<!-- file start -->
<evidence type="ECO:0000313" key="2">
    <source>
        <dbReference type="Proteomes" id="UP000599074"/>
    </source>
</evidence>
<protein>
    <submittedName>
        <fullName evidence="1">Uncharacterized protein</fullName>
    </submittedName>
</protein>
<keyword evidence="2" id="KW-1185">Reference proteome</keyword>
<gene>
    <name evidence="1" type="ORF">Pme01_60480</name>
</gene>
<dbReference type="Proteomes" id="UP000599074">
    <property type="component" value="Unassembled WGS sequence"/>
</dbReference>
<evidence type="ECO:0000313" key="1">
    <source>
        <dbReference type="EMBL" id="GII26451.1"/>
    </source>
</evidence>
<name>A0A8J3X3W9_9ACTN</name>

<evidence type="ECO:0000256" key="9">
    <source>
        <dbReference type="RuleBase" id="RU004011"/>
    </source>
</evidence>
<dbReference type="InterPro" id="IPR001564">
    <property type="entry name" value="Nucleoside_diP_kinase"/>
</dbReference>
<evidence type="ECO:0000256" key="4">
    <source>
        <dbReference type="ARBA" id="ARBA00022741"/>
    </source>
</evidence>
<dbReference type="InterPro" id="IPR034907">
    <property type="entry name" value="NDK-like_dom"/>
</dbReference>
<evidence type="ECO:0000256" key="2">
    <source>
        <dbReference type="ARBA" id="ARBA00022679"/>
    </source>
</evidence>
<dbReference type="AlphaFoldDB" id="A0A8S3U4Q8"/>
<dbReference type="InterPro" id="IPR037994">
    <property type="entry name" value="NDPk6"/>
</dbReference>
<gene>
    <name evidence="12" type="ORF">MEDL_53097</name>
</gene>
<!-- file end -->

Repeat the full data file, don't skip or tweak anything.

<evidence type="ECO:0000313" key="2">
    <source>
        <dbReference type="Proteomes" id="UP000599074"/>
    </source>
</evidence>
<protein>
    <submittedName>
        <fullName evidence="1">Uncharacterized protein</fullName>
    </submittedName>
</protein>
<keyword evidence="2" id="KW-1185">Reference proteome</keyword>
<gene>
    <name evidence="1" type="ORF">Pme01_60480</name>
</gene>
<dbReference type="Proteomes" id="UP000599074">
    <property type="component" value="Unassembled WGS sequence"/>
</dbReference>
<evidence type="ECO:0000313" key="1">
    <source>
        <dbReference type="EMBL" id="GII26451.1"/>
    </source>
</evidence>
<name>A0A8J3X3W9_9ACTN</name>

<evidence type="ECO:0000256" key="9">
    <source>
        <dbReference type="RuleBase" id="RU004011"/>
    </source>
</evidence>
<dbReference type="InterPro" id="IPR001564">
    <property type="entry name" value="Nucleoside_diP_kinase"/>
</dbReference>
<evidence type="ECO:0000256" key="4">
    <source>
        <dbReference type="ARBA" id="ARBA00022741"/>
    </source>
</evidence>
<dbReference type="InterPro" id="IPR034907">
    <property type="entry name" value="NDK-like_dom"/>
</dbReference>
<evidence type="ECO:0000256" key="2">
    <source>
        <dbReference type="ARBA" id="ARBA00022679"/>
    </source>
</evidence>
<dbReference type="AlphaFoldDB" id="A0A8S3U4Q8"/>
<dbReference type="InterPro" id="IPR037994">
    <property type="entry name" value="NDPk6"/>
</dbReference>
<gene>
    <name evidence="12" type="ORF">MEDL_53097</name>
</gene>